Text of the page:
Alarmed at the depletion of natural wetlands due to rapid urbanization and other factors, experts in India have sought stringent measures as well as promoting a water literacy movement to ensure efficient use of water.

Although India hosts maximum natural wetlands in South Asia, it has lost nearly one-third of them due to urbanization and other factors, according to a report recently published by Wetlands International South Asia (WISA).

India has some 700,000 water bodies covering 15.26 million hectares (37.7 million acres), almost 4.6 % country’s geographical area.

Out of them, 47 bodies are included under the Ramsar Convention — an international treaty for the conservation and sustainable utilization of wetlands.

Speaking to Anadolu Agency coinciding the World Wetlands Day, which is being observed on Feb. 2, world-renowned water conservationist Rajendra Singh predicted the serious scarcity of water in the coming years.

“Within next five years if serious measures are not taken for the conservation of the lakes and ponds, India would also witness climate refugees,” he said. ​​​​​​​

The climate refugee is a term used to describe the increasing large-scale migration and movements of people that were partly caused by such weather-related disasters.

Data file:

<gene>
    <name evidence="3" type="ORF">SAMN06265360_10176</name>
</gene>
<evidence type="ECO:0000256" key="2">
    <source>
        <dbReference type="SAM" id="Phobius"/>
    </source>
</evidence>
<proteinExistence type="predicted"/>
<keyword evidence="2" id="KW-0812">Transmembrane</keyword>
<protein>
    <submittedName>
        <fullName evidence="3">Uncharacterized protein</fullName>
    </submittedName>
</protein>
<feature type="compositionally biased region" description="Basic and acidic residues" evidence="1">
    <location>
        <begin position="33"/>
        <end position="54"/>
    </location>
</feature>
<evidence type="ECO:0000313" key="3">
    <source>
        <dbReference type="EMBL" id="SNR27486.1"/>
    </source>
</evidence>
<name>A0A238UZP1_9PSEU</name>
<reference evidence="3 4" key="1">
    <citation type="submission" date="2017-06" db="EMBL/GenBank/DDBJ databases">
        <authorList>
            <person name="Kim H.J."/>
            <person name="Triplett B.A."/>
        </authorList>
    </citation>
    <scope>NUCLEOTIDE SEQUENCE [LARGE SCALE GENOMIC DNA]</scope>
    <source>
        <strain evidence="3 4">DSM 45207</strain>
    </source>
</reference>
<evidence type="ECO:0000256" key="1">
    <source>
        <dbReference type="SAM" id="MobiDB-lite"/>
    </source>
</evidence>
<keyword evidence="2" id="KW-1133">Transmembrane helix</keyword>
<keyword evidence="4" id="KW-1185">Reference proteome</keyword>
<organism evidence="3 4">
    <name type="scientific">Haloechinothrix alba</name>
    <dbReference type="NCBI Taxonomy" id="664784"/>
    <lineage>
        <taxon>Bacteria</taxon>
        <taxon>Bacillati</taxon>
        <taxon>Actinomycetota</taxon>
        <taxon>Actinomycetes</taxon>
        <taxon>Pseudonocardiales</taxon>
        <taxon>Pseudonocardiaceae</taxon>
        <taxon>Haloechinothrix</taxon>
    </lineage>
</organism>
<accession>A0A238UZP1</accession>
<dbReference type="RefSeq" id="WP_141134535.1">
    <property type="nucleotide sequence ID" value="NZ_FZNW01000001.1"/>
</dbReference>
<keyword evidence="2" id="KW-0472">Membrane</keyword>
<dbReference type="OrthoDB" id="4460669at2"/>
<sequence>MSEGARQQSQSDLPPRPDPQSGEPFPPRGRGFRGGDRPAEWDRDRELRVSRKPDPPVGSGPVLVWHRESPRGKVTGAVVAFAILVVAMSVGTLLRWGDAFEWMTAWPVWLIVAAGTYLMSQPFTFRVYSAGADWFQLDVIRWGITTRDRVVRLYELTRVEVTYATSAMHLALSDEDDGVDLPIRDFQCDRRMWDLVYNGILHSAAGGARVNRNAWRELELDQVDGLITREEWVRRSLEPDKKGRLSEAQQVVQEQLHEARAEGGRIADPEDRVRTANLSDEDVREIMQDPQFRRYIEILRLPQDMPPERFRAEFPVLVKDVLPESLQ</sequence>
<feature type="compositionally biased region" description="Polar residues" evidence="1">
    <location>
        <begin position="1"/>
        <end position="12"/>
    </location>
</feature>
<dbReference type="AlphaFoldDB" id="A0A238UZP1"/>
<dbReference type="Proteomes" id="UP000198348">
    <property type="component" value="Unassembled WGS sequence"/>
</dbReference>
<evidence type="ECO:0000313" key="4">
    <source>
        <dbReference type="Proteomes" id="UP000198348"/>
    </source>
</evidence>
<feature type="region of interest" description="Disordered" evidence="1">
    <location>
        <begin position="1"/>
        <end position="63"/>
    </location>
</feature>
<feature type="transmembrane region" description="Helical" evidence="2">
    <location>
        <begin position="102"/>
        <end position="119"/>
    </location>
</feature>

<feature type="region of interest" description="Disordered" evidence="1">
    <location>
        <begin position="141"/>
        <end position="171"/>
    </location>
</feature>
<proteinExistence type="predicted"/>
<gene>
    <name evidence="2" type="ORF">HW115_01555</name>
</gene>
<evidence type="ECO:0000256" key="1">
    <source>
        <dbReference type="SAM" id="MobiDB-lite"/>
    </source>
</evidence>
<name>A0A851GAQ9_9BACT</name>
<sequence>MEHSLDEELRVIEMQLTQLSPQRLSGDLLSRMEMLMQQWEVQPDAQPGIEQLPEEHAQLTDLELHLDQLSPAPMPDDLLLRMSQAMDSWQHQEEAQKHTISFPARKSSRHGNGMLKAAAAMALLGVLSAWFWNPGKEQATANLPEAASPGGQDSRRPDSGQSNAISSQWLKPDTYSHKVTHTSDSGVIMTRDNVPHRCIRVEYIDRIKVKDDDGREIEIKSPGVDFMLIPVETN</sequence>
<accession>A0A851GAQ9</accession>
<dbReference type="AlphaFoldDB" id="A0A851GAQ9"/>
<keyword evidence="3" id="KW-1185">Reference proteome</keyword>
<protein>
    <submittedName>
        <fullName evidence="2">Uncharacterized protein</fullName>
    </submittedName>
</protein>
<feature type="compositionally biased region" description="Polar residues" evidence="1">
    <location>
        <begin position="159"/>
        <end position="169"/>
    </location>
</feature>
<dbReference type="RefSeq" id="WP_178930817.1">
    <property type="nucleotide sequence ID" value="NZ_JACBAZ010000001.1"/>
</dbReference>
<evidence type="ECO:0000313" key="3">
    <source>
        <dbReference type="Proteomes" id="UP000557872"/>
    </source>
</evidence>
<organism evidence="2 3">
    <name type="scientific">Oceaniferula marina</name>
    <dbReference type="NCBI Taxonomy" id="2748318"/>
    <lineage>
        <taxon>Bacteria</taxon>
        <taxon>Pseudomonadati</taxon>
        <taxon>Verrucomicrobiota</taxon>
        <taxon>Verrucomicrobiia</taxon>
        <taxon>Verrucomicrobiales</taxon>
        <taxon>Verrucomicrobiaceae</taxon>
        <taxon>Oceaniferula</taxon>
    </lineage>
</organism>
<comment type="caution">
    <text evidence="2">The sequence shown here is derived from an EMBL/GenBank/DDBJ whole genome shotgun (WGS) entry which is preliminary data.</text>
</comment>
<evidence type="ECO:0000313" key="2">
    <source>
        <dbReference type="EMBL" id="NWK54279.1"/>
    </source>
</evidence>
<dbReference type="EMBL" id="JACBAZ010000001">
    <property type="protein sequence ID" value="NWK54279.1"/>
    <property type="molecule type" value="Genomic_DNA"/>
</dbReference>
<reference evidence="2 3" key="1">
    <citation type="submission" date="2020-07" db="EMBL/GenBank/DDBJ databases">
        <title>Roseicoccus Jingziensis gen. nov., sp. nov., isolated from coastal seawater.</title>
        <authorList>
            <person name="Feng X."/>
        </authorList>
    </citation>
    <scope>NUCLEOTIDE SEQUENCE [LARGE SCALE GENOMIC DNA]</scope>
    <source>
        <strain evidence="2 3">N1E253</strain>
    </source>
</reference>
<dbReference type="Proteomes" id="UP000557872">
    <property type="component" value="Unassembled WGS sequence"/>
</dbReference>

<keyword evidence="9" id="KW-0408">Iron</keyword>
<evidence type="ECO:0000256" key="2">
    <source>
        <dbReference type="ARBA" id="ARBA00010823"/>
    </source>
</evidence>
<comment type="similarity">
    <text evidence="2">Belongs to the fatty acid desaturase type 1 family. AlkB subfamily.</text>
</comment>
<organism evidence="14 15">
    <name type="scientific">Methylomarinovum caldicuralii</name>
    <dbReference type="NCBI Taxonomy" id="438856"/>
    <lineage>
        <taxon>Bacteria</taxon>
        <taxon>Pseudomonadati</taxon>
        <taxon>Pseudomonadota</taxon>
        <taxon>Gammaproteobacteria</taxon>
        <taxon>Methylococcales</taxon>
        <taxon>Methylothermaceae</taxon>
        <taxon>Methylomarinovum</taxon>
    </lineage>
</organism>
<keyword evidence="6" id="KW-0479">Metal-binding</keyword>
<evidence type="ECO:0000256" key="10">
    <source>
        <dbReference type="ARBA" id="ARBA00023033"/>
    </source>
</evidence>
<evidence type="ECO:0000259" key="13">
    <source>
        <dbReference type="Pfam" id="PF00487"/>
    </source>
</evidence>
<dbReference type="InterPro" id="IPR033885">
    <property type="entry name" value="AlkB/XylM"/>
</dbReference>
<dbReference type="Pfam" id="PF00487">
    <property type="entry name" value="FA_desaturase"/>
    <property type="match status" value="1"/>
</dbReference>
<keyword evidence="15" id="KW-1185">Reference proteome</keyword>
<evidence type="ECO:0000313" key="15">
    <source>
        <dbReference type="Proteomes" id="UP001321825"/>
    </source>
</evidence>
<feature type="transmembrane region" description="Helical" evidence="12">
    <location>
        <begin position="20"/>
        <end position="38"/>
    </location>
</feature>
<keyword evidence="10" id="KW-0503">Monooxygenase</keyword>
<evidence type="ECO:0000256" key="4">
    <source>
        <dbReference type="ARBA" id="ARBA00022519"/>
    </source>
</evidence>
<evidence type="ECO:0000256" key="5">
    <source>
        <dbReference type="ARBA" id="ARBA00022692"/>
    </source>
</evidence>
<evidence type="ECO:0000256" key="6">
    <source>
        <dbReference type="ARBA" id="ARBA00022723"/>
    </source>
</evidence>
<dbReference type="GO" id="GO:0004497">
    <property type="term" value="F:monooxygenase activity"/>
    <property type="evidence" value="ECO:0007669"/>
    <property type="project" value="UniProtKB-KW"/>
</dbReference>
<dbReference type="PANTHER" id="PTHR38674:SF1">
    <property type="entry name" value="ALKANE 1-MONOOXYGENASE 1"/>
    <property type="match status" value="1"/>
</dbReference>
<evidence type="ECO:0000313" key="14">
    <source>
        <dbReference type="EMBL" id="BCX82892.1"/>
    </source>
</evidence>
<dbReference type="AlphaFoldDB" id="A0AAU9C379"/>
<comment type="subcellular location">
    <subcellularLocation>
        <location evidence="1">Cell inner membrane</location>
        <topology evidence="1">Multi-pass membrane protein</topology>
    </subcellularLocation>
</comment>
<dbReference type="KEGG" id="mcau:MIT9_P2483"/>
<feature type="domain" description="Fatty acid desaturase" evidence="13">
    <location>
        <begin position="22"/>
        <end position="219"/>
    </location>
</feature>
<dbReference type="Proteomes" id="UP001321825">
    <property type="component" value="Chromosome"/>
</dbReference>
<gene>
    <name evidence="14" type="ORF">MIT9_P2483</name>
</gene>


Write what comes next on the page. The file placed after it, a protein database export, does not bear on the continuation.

“We are seeing in Europe how it is witnessing climate refugees from many parts of Africa. We need to take measures otherwise in the coming years, we will also be called climate refugees.”

Warning against the excessive pumping of groundwater, which has dried water reservoirs, he called for maintaining a recharge balance.

“To avoid water-level depletion, discharge, and recharge balance have to be maintained, and it is possible only by the community-driven decentralized management,” he said.

Lakes and ponds need to be notified

He said that a large section of wetland has been used over the last few years for the sake of development. He demanded that all the lakes and ponds in the country need to be notified.

“Yes, some big lakes and ponds are notified but not the small lakes, which are more useful in recharging the underground aquifers, not the big ones only,” he said.

Singh, who is also the recipient of several awards said while the government has created infrastructure on the dried lakes and ponds, people have also encroached lands of ponds for the sake of agriculture, for habitation.

The top environmentalist also listed several measures to save existing wetlands and to save water.

“Firstly, there has to be identification, demarcation, and notification of all the lakes and ponds and all types of water bodies. We need community-driven decentralized water resource management,” he said.

Water literacy movement

Singh also said that the country should start a water literacy movement for efficient use of water.

“We can link our crop patterns with rain patterns and can utilize 40% less water to achieve the same yield,” he said, adding that people needed to realize and understand how to save water and its importance.

Last year India had announced the establishment of a Centre for Wetland Conservation and Management.

Officials said that under the National Plan for Conservation of Aquatic Eco-systems, they are already restoring wetlands including lakes, through an integrated and multidisciplinary approach and a common regulatory framework.

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